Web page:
RESEARCH PROCESS: Guidelines for Multimedia and Web Page Production
Technology has dramatically changed the manner in
which people share ideas and information. Students now have unprecedented
access to information, in all its forms--text, images, sound, and video.
This new access, combined with the new ease with which people can publish
electronically, has added to the complexity of copyright issues.
Information on this
page was originally published on the Springfield (Pa.) Township High School
Virtual Library Web site. Reproduced with permission.
At Redwood High School we are concerned about
teaching our students to behave responsibly in an electronic environment.
We expect students to respect the integrity of intellectual property.
The following are guidelines to aid you in creating
research products using technology. They summarize and quote from the
Use Guidelines for Multimedia - http://www.libraries.psu.edu/mtss/fairuse/guidelinedoc.html
- produced by the Consortium of College and University Media Centers
in 1996. For more information about proper citation format, check our Bibliographic
Educators are encouraged to read the full document for guidelines affecting
instructional use of multimedia. Teachers should be cautious about copyright
when showing videos to classes. Videos in our library have been purchased
with public performance rights.
Projects (using presentation software)
In creating academic multimedia products, students
may use the “lawfully acquired copyrighted” works of others with proper
credit and citations. They may perform and display their own educational
multimedia projects in the course for which they were created. They may
also retain them as examples of their academic work for later personal
uses such as job and college interviews.
The rule of thumb for multimedia projects is to
“be conservative.” Use only small amounts of the works of others. Do not
make any unnecessary copies--no more than two “use copies” and one additional
back-up copy. (If a group created the project, each major contributor may
make his or her own copy but only for the purpose for which the project
was originally created.)
Students should include a note on the opening screen
of their project stating that some materials in the presentation are included
in accordance with the Multimedia Fair Use Guidelines and are restricted
from further use.
Students should credit all sources of copyrighted
information with full bibliographic citations, including author, title,
publisher, and place and date of publication, URL, etc. This bibliographic
information may be combined and shown in a separate section of the project,
for instance, a works cited card or slide. (There are exceptions for images
when used for distance learning.) If the copyright notice © and copyright
ownership information is shown in the original source, students must show
it in their credits.
If there is a possibility that students will later
use their multimedia project in another way, for example dissemination
on the Web, they should take steps to obtain permissions for all copyrighted
portions while the project is being developed rather than waiting until
the project is completed.
There are very specific guidelines limiting the portions of copyrighted
works students are allowed to use in a multimedia project. Portion use
varies according to information format:
Music or Lyrics
Up to 10% or 1000 words, whichever is less of a copyrighted
Poems: The entire poem if less than 250 words - 250
words or less if using a longer poem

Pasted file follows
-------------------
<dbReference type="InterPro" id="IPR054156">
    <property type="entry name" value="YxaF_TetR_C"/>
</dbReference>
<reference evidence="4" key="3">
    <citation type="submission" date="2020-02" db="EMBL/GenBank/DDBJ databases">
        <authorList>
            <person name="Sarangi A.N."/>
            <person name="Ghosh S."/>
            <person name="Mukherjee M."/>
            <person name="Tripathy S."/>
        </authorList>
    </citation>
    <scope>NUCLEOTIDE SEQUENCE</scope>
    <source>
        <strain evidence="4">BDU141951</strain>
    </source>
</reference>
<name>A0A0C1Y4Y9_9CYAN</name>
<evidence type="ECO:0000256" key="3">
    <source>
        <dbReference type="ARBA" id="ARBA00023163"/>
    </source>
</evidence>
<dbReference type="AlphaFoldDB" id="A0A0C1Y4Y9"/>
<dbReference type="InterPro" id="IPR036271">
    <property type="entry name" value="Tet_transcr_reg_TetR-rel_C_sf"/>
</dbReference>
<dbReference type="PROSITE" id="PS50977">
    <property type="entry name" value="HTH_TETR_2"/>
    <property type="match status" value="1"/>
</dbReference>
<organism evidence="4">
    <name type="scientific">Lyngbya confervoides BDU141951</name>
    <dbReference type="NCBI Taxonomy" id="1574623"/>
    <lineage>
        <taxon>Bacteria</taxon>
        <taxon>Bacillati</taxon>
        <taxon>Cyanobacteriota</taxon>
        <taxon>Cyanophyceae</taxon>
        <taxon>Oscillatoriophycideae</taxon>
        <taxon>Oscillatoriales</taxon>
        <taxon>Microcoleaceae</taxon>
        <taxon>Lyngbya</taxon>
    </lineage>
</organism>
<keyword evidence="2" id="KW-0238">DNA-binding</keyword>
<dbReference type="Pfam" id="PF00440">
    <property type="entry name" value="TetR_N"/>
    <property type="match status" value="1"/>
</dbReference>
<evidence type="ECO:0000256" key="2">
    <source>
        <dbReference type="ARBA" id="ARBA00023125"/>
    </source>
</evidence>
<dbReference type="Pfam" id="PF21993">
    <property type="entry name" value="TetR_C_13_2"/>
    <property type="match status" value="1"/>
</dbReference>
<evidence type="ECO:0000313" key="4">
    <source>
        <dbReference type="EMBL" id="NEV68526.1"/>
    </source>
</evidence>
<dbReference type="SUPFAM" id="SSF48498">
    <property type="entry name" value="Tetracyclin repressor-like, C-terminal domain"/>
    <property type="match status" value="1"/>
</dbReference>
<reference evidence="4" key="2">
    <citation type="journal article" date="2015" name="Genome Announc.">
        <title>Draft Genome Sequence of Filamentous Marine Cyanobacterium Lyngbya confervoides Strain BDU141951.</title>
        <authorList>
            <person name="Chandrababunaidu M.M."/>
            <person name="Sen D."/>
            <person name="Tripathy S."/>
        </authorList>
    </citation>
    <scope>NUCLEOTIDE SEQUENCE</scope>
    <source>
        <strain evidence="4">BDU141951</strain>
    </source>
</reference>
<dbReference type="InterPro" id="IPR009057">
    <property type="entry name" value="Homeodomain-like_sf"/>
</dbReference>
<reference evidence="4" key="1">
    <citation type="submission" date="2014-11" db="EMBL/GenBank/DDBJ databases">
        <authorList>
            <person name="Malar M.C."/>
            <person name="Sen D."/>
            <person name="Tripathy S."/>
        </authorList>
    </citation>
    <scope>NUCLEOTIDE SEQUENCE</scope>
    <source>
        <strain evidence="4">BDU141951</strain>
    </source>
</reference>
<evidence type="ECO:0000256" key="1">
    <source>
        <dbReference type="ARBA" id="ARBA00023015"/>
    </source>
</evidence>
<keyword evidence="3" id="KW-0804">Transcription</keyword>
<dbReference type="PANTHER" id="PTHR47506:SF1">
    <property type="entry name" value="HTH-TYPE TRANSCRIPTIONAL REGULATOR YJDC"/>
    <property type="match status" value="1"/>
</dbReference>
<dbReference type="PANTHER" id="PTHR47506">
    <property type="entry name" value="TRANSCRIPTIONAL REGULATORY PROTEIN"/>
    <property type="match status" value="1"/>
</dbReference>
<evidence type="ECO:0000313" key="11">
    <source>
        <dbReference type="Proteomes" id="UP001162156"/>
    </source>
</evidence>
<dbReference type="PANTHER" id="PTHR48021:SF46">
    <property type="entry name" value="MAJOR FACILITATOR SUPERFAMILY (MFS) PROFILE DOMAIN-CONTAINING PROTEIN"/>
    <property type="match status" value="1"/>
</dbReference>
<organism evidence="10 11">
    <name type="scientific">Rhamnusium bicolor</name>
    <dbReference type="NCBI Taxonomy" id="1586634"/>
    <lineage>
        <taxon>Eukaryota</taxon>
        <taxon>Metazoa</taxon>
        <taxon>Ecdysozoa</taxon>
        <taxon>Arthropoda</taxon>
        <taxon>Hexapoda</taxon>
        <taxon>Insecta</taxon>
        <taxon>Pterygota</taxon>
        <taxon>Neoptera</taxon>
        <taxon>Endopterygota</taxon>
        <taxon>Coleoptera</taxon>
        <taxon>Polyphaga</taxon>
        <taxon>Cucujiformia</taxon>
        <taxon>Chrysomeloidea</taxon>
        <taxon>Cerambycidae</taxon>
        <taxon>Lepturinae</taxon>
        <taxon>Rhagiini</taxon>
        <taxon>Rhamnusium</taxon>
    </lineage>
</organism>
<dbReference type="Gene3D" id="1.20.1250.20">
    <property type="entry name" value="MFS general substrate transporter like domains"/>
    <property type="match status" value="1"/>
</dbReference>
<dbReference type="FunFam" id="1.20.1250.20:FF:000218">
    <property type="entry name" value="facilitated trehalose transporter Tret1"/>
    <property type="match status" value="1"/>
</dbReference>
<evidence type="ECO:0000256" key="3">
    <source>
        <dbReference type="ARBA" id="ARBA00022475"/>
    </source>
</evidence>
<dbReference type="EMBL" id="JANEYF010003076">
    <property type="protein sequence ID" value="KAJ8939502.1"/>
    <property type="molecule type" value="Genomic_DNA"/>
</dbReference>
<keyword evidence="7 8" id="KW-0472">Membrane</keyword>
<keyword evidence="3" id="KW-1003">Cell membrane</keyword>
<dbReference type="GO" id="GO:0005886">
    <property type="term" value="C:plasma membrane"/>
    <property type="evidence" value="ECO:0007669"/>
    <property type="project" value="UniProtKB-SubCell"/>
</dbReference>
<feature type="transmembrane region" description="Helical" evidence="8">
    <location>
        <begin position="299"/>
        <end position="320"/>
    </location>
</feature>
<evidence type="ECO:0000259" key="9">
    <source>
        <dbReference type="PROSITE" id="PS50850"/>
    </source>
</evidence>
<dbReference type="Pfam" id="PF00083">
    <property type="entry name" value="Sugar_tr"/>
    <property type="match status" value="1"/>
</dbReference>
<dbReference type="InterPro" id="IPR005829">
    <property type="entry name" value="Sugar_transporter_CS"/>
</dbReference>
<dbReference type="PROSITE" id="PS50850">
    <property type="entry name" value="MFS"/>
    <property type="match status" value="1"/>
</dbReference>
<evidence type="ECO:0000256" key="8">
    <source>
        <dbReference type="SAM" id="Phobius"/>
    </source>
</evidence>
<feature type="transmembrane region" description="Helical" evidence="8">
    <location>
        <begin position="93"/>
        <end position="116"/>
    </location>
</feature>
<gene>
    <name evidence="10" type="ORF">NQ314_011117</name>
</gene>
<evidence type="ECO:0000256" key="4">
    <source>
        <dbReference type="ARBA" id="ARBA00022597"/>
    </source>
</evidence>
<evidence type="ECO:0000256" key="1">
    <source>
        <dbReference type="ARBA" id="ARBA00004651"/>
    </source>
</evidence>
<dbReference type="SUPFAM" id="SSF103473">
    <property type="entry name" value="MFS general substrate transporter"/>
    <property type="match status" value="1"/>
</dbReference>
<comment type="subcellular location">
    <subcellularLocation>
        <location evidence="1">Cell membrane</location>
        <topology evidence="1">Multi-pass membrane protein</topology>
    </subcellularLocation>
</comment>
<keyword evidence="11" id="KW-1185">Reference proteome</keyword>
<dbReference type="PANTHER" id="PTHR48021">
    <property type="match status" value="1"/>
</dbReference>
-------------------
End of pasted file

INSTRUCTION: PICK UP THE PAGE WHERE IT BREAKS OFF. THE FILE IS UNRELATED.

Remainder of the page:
No more than 5 poems (or excerpts) of different poets,
from an anthology
No more than 3 poems (or excerpts) by one poet
Up to 10% of a copyrighted musical composition, but
no more than 30 seconds from an individual musical work
Any alterations cannot change the basic melody or
the fundamental character of the work
A photograph or illustration may be used in its entirety
No more than 5 images by an artist or photographer
No more than 10% or no more than 15 images of a collective
Internet (use in multimedia
Up to 10% of a copyrighted work or 3 minutes, whichever
Numerical Data Sets
Up to 10% or 2500 fields or cell entries, whichever
is less, from a copyrighted database or data table
Care should be used in downloading material from Internet sites for
use in multimedia presentations. Students should be aware that some copyrighted
works have been posted to the Internet without authorization
of the copyright holder.
Integrity of the copyrighted
Educators and students may make alterations in
the portions of the copyrighted works used in an academic multimedia project
only if the alterations support specific instructional objectives. All
alterations must be noted.
Permission is required:
For multimedia projects used for non-educational
or commercial purposes
For duplication or distribution of multimedia projects
beyond limitations outlined above (posting on the Web, for example)
When distributing the project over an electronic
on the Web
The Fair Use Guidelines do not
extend to Web
publishing. They end when the creator of the multimedia project loses control
of his product's use, such as when it is accessed by others over the Internet.
Students may choose to search for images in databases that are within the
public domain. A list of such sites is located here.
Students should take steps to obtain permission for all copyrighted portions
of a Web product, unless it is very clearly noted that these materials
are in the public domain and available for free use. Requests for permission
should begin while the project is being developed.
Here's a template of a letter
you might mail or e-mail requesting permission to use copyrighted
Return to the Redwood
Cybrary Home Page |
Created by Webspinner:
June 1, 2001.
Bessie Chin Library @ Redwood High School, 395 Doherty
Drive, Larkspur, CA 94939 -- 415.945.3662